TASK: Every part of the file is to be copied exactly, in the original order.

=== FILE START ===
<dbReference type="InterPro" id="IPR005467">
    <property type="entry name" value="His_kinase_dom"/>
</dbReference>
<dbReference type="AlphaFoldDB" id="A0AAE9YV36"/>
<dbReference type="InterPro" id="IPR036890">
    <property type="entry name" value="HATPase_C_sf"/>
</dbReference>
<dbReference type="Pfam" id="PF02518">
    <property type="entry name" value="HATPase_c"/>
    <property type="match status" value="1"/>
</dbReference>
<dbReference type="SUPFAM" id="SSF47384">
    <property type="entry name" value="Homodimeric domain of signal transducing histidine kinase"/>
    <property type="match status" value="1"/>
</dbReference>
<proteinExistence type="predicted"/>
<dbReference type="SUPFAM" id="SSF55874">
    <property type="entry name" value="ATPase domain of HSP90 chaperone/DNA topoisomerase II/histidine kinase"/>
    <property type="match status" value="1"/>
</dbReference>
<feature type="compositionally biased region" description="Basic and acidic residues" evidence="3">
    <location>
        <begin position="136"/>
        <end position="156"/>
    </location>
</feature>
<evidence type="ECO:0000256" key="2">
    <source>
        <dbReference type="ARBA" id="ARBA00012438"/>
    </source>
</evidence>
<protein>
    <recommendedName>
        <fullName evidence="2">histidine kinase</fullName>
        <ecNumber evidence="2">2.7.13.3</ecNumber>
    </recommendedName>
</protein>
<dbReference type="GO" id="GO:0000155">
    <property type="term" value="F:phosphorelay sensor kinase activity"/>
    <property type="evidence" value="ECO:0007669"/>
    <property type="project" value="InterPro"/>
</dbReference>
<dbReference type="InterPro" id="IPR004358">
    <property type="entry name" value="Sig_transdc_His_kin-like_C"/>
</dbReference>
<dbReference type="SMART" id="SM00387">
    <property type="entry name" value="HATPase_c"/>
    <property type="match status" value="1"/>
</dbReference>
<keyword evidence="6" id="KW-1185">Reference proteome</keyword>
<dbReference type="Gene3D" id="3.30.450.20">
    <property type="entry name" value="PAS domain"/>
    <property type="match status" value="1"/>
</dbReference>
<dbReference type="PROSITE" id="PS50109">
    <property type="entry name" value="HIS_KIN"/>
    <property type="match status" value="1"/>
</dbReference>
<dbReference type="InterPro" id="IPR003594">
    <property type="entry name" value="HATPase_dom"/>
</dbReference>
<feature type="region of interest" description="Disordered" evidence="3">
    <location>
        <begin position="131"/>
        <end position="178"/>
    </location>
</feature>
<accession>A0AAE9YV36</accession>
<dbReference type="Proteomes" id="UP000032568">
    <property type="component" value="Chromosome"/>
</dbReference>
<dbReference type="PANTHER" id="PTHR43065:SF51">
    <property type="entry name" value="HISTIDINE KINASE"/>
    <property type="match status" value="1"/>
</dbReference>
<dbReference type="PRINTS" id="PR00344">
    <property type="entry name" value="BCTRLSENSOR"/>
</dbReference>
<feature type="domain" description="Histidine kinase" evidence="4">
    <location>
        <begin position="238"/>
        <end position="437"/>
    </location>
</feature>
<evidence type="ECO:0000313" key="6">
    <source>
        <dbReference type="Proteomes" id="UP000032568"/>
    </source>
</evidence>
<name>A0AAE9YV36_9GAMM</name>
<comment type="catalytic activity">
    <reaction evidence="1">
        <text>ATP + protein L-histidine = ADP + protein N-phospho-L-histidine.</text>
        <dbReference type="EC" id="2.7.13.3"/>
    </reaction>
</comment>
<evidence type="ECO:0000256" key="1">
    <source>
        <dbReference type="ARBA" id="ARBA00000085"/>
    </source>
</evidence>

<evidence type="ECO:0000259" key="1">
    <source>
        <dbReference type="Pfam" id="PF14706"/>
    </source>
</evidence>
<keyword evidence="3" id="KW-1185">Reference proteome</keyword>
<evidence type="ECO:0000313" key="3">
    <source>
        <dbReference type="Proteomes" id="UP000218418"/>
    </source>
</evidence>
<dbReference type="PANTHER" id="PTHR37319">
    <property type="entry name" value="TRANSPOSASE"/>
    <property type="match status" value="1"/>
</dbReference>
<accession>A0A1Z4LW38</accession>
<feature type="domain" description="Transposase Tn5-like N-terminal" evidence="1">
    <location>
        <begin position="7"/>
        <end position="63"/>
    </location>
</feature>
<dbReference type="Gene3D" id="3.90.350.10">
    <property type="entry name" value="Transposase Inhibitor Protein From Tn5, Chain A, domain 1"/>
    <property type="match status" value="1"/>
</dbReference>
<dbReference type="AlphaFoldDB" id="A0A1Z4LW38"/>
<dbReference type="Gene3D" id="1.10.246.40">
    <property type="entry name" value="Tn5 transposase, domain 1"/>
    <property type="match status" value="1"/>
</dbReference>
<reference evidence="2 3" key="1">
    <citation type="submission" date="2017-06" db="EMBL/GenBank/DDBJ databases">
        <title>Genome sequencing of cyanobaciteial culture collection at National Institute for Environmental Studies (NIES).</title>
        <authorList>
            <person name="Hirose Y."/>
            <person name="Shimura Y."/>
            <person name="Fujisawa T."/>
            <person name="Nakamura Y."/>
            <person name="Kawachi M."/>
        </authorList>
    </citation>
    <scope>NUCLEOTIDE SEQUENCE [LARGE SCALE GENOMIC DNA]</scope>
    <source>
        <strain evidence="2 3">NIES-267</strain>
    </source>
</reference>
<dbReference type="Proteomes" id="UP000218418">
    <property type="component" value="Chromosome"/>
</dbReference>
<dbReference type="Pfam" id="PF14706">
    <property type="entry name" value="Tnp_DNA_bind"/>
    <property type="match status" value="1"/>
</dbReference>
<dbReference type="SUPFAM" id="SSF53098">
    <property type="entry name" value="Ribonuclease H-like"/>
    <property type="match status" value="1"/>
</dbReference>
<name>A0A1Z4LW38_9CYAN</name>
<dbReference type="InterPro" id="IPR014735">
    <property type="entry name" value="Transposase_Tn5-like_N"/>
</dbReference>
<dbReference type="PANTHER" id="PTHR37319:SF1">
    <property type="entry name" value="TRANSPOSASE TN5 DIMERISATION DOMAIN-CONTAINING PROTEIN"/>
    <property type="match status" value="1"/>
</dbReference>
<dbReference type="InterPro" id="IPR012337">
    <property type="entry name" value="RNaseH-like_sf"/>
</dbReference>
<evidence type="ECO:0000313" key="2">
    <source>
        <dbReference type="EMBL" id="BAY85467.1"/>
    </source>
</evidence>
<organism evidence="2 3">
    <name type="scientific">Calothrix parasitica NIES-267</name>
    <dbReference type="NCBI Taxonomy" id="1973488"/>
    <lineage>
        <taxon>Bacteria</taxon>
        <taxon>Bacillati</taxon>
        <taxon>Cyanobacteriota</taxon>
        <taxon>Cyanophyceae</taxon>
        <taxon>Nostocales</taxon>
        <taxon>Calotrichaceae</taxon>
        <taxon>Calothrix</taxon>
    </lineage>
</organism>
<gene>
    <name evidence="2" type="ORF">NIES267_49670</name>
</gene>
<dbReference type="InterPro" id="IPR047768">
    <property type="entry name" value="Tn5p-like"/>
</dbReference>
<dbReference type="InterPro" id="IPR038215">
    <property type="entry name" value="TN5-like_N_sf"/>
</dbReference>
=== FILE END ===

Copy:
<dbReference type="InterPro" id="IPR005467">
    <property type="entry name" value="His_kinase_dom"/>
</dbReference>
<dbReference type="AlphaFoldDB" id="A0AAE9YV36"/>
<dbReference type="InterPro" id="IPR036890">
    <property type="entry name" value="HATPase_C_sf"/>
</dbReference>
<dbReference type="Pfam" id="PF02518">
    <property type="entry name" value="HATPase_c"/>
    <property type="match status" value="1"/>
</dbReference>
<dbReference type="SUPFAM" id="SSF47384">
    <property type="entry name" value="Homodimeric domain of signal transducing histidine kinase"/>
    <property type="match status" value="1"/>
</dbReference>
<proteinExistence type="predicted"/>
<dbReference type="SUPFAM" id="SSF55874">
    <property type="entry name" value="ATPase domain of HSP90 chaperone/DNA topoisomerase II/histidine kinase"/>
    <property type="match status" value="1"/>
</dbReference>
<feature type="compositionally biased region" description="Basic and acidic residues" evidence="3">
    <location>
        <begin position="136"/>
        <end position="156"/>
    </location>
</feature>
<evidence type="ECO:0000256" key="2">
    <source>
        <dbReference type="ARBA" id="ARBA00012438"/>
    </source>
</evidence>
<protein>
    <recommendedName>
        <fullName evidence="2">histidine kinase</fullName>
        <ecNumber evidence="2">2.7.13.3</ecNumber>
    </recommendedName>
</protein>
<dbReference type="GO" id="GO:0000155">
    <property type="term" value="F:phosphorelay sensor kinase activity"/>
    <property type="evidence" value="ECO:0007669"/>
    <property type="project" value="InterPro"/>
</dbReference>
<dbReference type="InterPro" id="IPR004358">
    <property type="entry name" value="Sig_transdc_His_kin-like_C"/>
</dbReference>
<dbReference type="SMART" id="SM00387">
    <property type="entry name" value="HATPase_c"/>
    <property type="match status" value="1"/>
</dbReference>
<keyword evidence="6" id="KW-1185">Reference proteome</keyword>
<dbReference type="Gene3D" id="3.30.450.20">
    <property type="entry name" value="PAS domain"/>
    <property type="match status" value="1"/>
</dbReference>
<dbReference type="PROSITE" id="PS50109">
    <property type="entry name" value="HIS_KIN"/>
    <property type="match status" value="1"/>
</dbReference>
<dbReference type="InterPro" id="IPR003594">
    <property type="entry name" value="HATPase_dom"/>
</dbReference>
<feature type="region of interest" description="Disordered" evidence="3">
    <location>
        <begin position="131"/>
        <end position="178"/>
    </location>
</feature>
<accession>A0AAE9YV36</accession>
<dbReference type="Proteomes" id="UP000032568">
    <property type="component" value="Chromosome"/>
</dbReference>
<dbReference type="PANTHER" id="PTHR43065:SF51">
    <property type="entry name" value="HISTIDINE KINASE"/>
    <property type="match status" value="1"/>
</dbReference>
<dbReference type="PRINTS" id="PR00344">
    <property type="entry name" value="BCTRLSENSOR"/>
</dbReference>
<feature type="domain" description="Histidine kinase" evidence="4">
    <location>
        <begin position="238"/>
        <end position="437"/>
    </location>
</feature>
<evidence type="ECO:0000313" key="6">
    <source>
        <dbReference type="Proteomes" id="UP000032568"/>
    </source>
</evidence>
<name>A0AAE9YV36_9GAMM</name>
<comment type="catalytic activity">
    <reaction evidence="1">
        <text>ATP + protein L-histidine = ADP + protein N-phospho-L-histidine.</text>
        <dbReference type="EC" id="2.7.13.3"/>
    </reaction>
</comment>
<evidence type="ECO:0000256" key="1">
    <source>
        <dbReference type="ARBA" id="ARBA00000085"/>
    </source>
</evidence>

<evidence type="ECO:0000259" key="1">
    <source>
        <dbReference type="Pfam" id="PF14706"/>
    </source>
</evidence>
<keyword evidence="3" id="KW-1185">Reference proteome</keyword>
<evidence type="ECO:0000313" key="3">
    <source>
        <dbReference type="Proteomes" id="UP000218418"/>
    </source>
</evidence>
<dbReference type="PANTHER" id="PTHR37319">
    <property type="entry name" value="TRANSPOSASE"/>
    <property type="match status" value="1"/>
</dbReference>
<accession>A0A1Z4LW38</accession>
<feature type="domain" description="Transposase Tn5-like N-terminal" evidence="1">
    <location>
        <begin position="7"/>
        <end position="63"/>
    </location>
</feature>
<dbReference type="Gene3D" id="3.90.350.10">
    <property type="entry name" value="Transposase Inhibitor Protein From Tn5, Chain A, domain 1"/>
    <property type="match status" value="1"/>
</dbReference>
<dbReference type="AlphaFoldDB" id="A0A1Z4LW38"/>
<dbReference type="Gene3D" id="1.10.246.40">
    <property type="entry name" value="Tn5 transposase, domain 1"/>
    <property type="match status" value="1"/>
</dbReference>
<reference evidence="2 3" key="1">
    <citation type="submission" date="2017-06" db="EMBL/GenBank/DDBJ databases">
        <title>Genome sequencing of cyanobaciteial culture collection at National Institute for Environmental Studies (NIES).</title>
        <authorList>
            <person name="Hirose Y."/>
            <person name="Shimura Y."/>
            <person name="Fujisawa T."/>
            <person name="Nakamura Y."/>
            <person name="Kawachi M."/>
        </authorList>
    </citation>
    <scope>NUCLEOTIDE SEQUENCE [LARGE SCALE GENOMIC DNA]</scope>
    <source>
        <strain evidence="2 3">NIES-267</strain>
    </source>
</reference>
<dbReference type="Proteomes" id="UP000218418">
    <property type="component" value="Chromosome"/>
</dbReference>
<dbReference type="Pfam" id="PF14706">
    <property type="entry name" value="Tnp_DNA_bind"/>
    <property type="match status" value="1"/>
</dbReference>
<dbReference type="SUPFAM" id="SSF53098">
    <property type="entry name" value="Ribonuclease H-like"/>
    <property type="match status" value="1"/>
</dbReference>
<name>A0A1Z4LW38_9CYAN</name>
<dbReference type="InterPro" id="IPR014735">
    <property type="entry name" value="Transposase_Tn5-like_N"/>
</dbReference>
<dbReference type="PANTHER" id="PTHR37319:SF1">
    <property type="entry name" value="TRANSPOSASE TN5 DIMERISATION DOMAIN-CONTAINING PROTEIN"/>
    <property type="match status" value="1"/>
</dbReference>
<dbReference type="InterPro" id="IPR012337">
    <property type="entry name" value="RNaseH-like_sf"/>
</dbReference>
<evidence type="ECO:0000313" key="2">
    <source>
        <dbReference type="EMBL" id="BAY85467.1"/>
    </source>
</evidence>
<organism evidence="2 3">
    <name type="scientific">Calothrix parasitica NIES-267</name>
    <dbReference type="NCBI Taxonomy" id="1973488"/>
    <lineage>
        <taxon>Bacteria</taxon>
        <taxon>Bacillati</taxon>
        <taxon>Cyanobacteriota</taxon>
        <taxon>Cyanophyceae</taxon>
        <taxon>Nostocales</taxon>
        <taxon>Calotrichaceae</taxon>
        <taxon>Calothrix</taxon>
    </lineage>
</organism>
<gene>
    <name evidence="2" type="ORF">NIES267_49670</name>
</gene>
<dbReference type="InterPro" id="IPR047768">
    <property type="entry name" value="Tn5p-like"/>
</dbReference>
<dbReference type="InterPro" id="IPR038215">
    <property type="entry name" value="TN5-like_N_sf"/>
</dbReference>